Heart of a Lion, Hands of a Woman: What Women Neurosurgeons Do
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Friday, December 4, 2009

Blog Start up

After receiving some endearing notes from many of the authors of Heart of a Lion, Hands of a Woman:What Women Neurosurgeons Do, I was inspired to start a blog to allow all of the authors to hear what other authors were saying. I was also touched by a piece int he book that stated that there were no neurosurgeryMom websites to go to...so now there is. This site is for all women neurosurgeons-past, present, and future-all around the world.
I have visions that this site may allow parents of women neurosurgeons to comment on how they feel about their amazing daughters or how spouses, significant others, friends, siblings, or offspring view the pioneering women that we all are.
I would like to share just one touching story: I was recently at the University of Pittsburgh visiting my youngest (I can hardly call my 6"2", 240 pound son my baby, now can I?) at out first college "Parent's Weekend". My husband and I sat high up at Heinz field with Daniel and his friends watching Division I football on a glorious Saturday. In rapid succession, the Pitt Panthers scored a go ahead touchdown (they won the game) and I received a lovely e-mail from book contributors from both Chile and Iran. What a spectacular confluence of my professional and personal life!
I would love to hear your stories, see your pictures, meet those who have helped make your success possible.


  1. This is terrific. It will be great for us to have a forum to discuss personal and professional triumphs and challenges between meetings. I have always looked up to our WINS leadership as women who really have it figured out. I hope people can share some of the things they have done to help them achieve balance.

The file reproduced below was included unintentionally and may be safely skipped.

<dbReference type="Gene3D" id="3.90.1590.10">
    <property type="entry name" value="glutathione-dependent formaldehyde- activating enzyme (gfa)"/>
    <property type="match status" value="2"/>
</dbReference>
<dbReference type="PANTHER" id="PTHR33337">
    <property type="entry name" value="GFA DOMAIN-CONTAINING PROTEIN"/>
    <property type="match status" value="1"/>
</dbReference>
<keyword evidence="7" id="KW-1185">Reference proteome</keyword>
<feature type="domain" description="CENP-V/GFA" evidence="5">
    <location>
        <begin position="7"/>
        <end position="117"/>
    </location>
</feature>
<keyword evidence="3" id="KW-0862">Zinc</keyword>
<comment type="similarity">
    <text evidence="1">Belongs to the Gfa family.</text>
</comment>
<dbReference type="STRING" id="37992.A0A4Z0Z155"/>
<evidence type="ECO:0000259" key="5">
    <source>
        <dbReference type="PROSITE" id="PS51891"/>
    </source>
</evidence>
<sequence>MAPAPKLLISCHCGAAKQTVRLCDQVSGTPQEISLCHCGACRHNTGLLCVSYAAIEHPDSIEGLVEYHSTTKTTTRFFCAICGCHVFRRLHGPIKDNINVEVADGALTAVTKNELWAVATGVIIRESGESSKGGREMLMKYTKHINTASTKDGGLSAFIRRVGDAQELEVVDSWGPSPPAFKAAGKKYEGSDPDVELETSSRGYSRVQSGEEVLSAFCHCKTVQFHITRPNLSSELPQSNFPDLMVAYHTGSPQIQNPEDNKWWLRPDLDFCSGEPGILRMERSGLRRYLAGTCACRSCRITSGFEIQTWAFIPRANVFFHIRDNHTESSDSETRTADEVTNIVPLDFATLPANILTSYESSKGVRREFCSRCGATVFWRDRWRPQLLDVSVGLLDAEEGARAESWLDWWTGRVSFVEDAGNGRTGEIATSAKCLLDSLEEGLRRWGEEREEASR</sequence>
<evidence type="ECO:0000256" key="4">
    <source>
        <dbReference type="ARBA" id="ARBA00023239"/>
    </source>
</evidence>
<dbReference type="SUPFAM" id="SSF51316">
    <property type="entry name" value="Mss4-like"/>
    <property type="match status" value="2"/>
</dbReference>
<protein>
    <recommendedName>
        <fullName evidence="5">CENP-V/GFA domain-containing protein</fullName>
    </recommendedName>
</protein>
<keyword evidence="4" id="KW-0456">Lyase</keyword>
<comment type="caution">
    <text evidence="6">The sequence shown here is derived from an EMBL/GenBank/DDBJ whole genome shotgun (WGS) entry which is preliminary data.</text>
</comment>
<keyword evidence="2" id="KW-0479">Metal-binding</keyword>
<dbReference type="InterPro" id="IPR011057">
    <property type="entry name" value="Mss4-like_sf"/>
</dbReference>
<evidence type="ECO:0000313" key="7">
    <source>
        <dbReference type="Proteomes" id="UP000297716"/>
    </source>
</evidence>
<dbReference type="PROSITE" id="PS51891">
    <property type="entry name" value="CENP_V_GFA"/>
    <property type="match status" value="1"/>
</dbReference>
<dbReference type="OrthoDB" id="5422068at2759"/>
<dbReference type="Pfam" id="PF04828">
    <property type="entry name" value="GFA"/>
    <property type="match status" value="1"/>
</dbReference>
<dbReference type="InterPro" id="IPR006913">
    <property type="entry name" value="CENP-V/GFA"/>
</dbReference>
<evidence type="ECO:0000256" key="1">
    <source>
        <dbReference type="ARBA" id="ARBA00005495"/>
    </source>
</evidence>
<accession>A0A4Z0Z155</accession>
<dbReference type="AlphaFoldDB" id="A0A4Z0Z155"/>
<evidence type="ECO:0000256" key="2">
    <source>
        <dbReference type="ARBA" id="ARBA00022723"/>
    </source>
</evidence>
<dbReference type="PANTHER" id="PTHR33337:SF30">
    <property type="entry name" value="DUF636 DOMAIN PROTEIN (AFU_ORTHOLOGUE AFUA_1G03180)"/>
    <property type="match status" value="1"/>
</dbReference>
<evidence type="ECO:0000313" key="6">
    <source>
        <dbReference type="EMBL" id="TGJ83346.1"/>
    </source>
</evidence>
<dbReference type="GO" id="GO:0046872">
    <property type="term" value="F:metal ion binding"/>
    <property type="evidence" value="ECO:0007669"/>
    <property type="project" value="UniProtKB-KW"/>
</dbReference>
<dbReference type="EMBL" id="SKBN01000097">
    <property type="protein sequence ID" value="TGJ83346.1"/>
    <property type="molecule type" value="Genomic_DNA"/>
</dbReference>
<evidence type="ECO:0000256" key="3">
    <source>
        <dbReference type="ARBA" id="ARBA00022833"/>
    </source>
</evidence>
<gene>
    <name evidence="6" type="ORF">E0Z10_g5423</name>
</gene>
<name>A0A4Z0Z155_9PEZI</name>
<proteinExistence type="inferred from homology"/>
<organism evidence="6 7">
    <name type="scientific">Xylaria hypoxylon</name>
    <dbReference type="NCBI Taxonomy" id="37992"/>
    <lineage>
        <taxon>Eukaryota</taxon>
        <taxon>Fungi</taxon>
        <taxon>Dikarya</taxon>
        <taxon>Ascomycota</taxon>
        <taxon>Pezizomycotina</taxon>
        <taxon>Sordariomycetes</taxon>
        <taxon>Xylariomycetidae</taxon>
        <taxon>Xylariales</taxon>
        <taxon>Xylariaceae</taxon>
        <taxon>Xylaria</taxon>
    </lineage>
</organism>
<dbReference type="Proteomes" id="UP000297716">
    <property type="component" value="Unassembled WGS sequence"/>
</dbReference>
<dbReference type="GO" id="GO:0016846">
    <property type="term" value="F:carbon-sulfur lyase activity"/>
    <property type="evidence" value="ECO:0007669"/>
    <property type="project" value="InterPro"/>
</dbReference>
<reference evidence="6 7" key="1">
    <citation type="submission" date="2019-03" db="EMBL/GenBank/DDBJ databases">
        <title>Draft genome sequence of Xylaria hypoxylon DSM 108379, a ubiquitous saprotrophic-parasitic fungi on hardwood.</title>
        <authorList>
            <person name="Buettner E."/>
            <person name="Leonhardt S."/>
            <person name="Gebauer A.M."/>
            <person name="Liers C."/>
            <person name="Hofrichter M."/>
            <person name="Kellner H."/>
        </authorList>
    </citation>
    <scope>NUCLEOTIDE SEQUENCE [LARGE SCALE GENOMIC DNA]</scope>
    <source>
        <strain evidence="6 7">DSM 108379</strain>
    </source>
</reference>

One thing I have found particularly valuable is to appreciate and reward my staff. The PAs, MAs and OR staff can make or break the day. An hour less in turnover time can mean I'll be home in time to help with homework.

    I also found it helpful to have other MD mom friends who can pick up the kids or tag team clinical situations. I will watch my rad onc friend's son while she finishes our Gamma Knife procedure, etc...We sometimes divide up school holidays so that we don't have to take too much time off or find childcare for these days.

    One frustration has been then 6:30 am and 5-?pm meetings for various committees and business. I'm not sure there is a solution other than not to sign up for so many committees. I am getting better at saying "no".

  2. Saying "No" is one of the most important lessons I had to learn. I am still not as good at it as I would like but I keep learning! I try very hard to evaluate each request and ask: is it good for me? is it good for my career? is it good for my patients? is it good for my personal life (mostly family)? One "trick" I learned was to delay answering. All too often, a chair or CEO, or similar would ask me to be on a committee, help with a project, or similar and I would feel like I had to say "yes" and say it right away. What I learned to say was something like,: "I am thrilled that you asked me to participate in this worthwhile project. Can you tell me more specifically what is involved?" After hearing more, I might then say-let me think about this overnight. I want to make sure if I make this commitment to you that I can live up to the standards I want to. Or something similar.
    I also agree the early evening meetings are anti-family. I even became convinced that male doctors had long ago decided to have meetings then to avoid "hell hour" at home. In our family, once the kids were a little older, we set dinner time at 7 and had dinner together Sunday through Friday. Knowing this, I only attended meetings/dinners that conflicted with this on a rare and extremely important basis. It took time but I learned to say-that time just doesn't work for me and Ithink my input to this project is critical-let's find a time suitable to all of us.
    I would love all to share their insight and secrets! I still remember some of the gems others have shared_Gail Rosseau created a standing order for fresh flowers for her office every week! for example. I loved that idea and while I don't do it I do indulge in flowers for myself and the staff more readily after I heard her talk about it.
    I hope you will help us get others to join the blog and get many "strings" flowing